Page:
Research Project (Ongoing)

Research on the Evolving Humanitarian Action for Forced Migration

Recent humanitarian crises triggered by disasters and environmental degradation, conflicts and instability, poverty, and the COVID-19 pandemic have all featured the forced movement of large numbers of people. The needs and insecurities associated with forced migration dictate the directions and extent of humanitarian action in response to crises of all kinds and across geographical contexts. In turn, population movements and related humanitarian action may result in profound transformations that shape both local societies and global interactions. Understanding what happens to people who must forcibly move, how their assistance and protection needs evolve over time, and how response actors can effectively meet them is an essential humanitarian and development concern for any society.

Forced migration encompasses very different situations: short-distance, internal movements and distance, internal movements and long-distance, cross-border ones; short-term, protracted, or even permanent displacement; and movement towards planned or unplanned locations, where people will receive different kinds and levels of assistance by different actors. The specific lived experiences of displaced persons are substantiated by interactions and engagements with a diversity of humanitarian actors as they collectively confront the uncertainties and insecurities related to forced movement. Humanitarian actors may have different institutional setups, mandates, and capacities. Still, they all share the same objectives to save lives and reduce suffering in the short term, preserve people’s dignity and support recovery, and contribute toward achieving durable solutions to displacement in the long term. As crises unfold, the concerns of forced migrants persist and evolve, and so do the responsibilities of different humanitarians, who need to adapt to (and address) this changing landscape. Thus, this research project focuses on the evolving role of humanitarian actors in responding to the continuously changing needs of different people across diverse forced migration contexts.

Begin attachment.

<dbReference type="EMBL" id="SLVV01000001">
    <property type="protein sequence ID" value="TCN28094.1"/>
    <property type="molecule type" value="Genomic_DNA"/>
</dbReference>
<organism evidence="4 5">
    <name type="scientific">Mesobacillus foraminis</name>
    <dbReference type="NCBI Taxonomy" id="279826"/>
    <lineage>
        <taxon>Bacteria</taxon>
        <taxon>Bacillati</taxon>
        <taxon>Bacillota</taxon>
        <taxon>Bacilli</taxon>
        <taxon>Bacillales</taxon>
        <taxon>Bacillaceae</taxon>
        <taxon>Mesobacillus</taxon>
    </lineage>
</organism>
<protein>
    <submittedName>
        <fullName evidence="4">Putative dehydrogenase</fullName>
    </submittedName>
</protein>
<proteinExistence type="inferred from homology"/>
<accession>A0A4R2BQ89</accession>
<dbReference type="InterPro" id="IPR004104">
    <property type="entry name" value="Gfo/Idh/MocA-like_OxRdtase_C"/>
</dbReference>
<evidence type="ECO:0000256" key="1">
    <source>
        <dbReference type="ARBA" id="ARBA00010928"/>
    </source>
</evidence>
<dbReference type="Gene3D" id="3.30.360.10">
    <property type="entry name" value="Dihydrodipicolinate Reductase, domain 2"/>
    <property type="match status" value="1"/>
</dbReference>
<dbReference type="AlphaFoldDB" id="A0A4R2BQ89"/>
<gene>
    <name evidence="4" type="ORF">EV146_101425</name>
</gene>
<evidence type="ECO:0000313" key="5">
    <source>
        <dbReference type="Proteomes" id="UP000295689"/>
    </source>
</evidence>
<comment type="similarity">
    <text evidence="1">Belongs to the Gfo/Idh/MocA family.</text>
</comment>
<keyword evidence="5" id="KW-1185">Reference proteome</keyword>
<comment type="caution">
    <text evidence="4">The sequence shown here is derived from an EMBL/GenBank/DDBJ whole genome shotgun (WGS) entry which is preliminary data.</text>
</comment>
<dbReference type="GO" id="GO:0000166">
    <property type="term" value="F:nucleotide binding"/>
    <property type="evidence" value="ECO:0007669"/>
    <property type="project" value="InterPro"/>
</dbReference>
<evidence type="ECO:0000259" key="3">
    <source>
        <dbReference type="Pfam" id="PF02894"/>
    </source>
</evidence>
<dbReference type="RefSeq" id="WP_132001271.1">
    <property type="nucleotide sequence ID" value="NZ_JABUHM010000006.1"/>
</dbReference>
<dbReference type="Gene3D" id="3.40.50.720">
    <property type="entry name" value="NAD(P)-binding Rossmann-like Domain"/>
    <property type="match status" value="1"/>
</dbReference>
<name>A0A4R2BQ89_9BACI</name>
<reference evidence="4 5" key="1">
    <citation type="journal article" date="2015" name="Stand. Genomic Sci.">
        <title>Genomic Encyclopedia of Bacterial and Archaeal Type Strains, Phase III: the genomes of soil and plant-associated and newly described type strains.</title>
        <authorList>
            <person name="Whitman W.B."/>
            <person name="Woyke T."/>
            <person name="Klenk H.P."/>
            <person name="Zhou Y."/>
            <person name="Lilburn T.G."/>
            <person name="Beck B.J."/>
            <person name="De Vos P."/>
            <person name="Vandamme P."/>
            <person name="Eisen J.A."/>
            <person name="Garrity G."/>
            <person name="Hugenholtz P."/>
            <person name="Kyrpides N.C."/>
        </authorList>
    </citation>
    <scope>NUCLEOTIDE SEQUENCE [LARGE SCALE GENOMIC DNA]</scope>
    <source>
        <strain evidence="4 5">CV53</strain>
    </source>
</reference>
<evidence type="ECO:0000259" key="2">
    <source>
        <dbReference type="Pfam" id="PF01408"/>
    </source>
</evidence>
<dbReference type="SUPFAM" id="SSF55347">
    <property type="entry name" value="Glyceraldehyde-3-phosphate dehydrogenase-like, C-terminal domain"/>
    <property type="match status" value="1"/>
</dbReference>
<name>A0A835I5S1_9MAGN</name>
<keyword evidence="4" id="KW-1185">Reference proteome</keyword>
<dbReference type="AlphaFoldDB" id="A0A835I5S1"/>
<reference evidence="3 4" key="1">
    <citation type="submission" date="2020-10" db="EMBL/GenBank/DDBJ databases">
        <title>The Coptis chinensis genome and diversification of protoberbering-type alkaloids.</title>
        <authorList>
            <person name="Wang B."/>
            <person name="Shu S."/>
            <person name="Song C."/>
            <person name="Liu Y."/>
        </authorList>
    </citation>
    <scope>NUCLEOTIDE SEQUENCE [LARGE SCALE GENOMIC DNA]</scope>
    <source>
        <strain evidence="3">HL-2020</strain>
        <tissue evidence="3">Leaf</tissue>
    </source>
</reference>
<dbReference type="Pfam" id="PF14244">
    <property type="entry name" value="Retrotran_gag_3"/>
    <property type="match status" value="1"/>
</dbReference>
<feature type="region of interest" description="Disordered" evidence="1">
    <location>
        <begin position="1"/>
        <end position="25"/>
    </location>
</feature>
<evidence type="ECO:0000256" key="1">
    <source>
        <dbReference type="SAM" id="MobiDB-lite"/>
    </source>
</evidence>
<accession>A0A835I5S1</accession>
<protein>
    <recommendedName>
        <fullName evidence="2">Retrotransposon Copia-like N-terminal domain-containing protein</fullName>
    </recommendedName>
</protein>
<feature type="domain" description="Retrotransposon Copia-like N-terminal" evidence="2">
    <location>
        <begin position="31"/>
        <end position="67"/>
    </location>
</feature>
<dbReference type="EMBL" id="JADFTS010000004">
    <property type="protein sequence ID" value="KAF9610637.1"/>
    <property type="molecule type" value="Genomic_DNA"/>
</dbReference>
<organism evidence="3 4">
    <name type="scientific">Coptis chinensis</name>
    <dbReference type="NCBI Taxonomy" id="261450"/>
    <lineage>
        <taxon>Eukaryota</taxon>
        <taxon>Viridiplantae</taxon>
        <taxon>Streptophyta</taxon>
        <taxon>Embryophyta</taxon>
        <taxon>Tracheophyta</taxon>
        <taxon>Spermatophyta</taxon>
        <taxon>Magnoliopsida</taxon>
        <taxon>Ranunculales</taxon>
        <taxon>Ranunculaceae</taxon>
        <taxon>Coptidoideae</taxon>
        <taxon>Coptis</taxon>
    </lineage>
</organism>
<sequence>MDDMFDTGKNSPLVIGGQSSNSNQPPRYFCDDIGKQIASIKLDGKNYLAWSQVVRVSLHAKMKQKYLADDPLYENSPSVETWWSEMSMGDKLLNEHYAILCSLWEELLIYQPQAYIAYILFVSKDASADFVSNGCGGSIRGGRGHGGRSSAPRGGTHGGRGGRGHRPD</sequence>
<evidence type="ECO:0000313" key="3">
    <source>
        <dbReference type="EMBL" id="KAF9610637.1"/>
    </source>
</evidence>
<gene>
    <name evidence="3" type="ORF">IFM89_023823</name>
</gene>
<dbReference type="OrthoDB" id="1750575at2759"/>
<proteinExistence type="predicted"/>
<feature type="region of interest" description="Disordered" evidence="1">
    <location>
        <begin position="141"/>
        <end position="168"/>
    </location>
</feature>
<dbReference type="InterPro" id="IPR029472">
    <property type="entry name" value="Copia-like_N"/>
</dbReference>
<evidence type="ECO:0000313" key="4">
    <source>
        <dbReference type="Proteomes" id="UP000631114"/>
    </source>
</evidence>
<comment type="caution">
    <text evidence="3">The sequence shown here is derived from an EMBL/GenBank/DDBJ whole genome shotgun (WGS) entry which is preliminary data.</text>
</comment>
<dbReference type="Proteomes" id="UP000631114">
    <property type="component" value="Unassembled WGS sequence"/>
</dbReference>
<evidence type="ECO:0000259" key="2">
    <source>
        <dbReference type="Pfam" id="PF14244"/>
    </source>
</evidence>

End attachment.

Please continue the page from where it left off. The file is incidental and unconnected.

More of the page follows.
This research project is an exploratory investigation of humanitarian action assisting forced migrants. It will seek evidence on humanitarian action in recent forced migration situations, including:
(1) how the modalities and types of assistance (available and needed) for forced migrants evolve over time; and
(2) how the situation of displaced persons who cannot (fully) access available support and assistance is accounted for and addressed.

The intersection of humanitarian action and forced migration creates critical implications for humanitarian action: displaced persons and their needs are at the core of humanitarian interventions and the organization of the whole humanitarian system. Hence, this research project concentrates on the question: “How have humanitarians navigated their evolving roles in supporting displaced people in forced migration?”. Under this overall approach, it focuses on identifying and describing the changing landscape of humanitarian action for different population groups experiencing forced migration.

This project explores the evolving humanitarian action supporting displaced populations through five case studies that look into assistance and support to (and engagement with) displaced children, women, people with disability, older people, and migrant workers. Each case study will present a narrative on the evolution of humanitarian action for a specific group of forced migrants and in specific forced migration contexts.

Consistently with other development and human security studies, studying forced migration is advocacy, policy, and practice-relevant research. This research fits within current, globally-recognized policy priorities on forced migration and displacement, spelled out, among others, in the Global Compacts on migration and refugees, at the International Migration Review Forum and through the work of the UN Migration Network, and further articulated by the High-Level Panel on Internal Displacement and more recently through the UN Secretary General’s Action Agenda on displacement. It also aligns with recent evolutions in other policy fields, including the increased attention to human mobility under climate change negotiations following the adoption of the Paris Agreement and the creation of the Task Force on Displacement under the Warsaw International Mechanism.

While this study intends to contribute to academic and policy efforts in a field growing increasingly central to global discussions across sectors, it also attempts to specifically support and inform the work of humanitarian actors assisting diverse groups of forced migrants. The outcomes of this work will improve our collective understanding of forced migration phenomena and contribute to tangible, more effective responses to this crucial issue.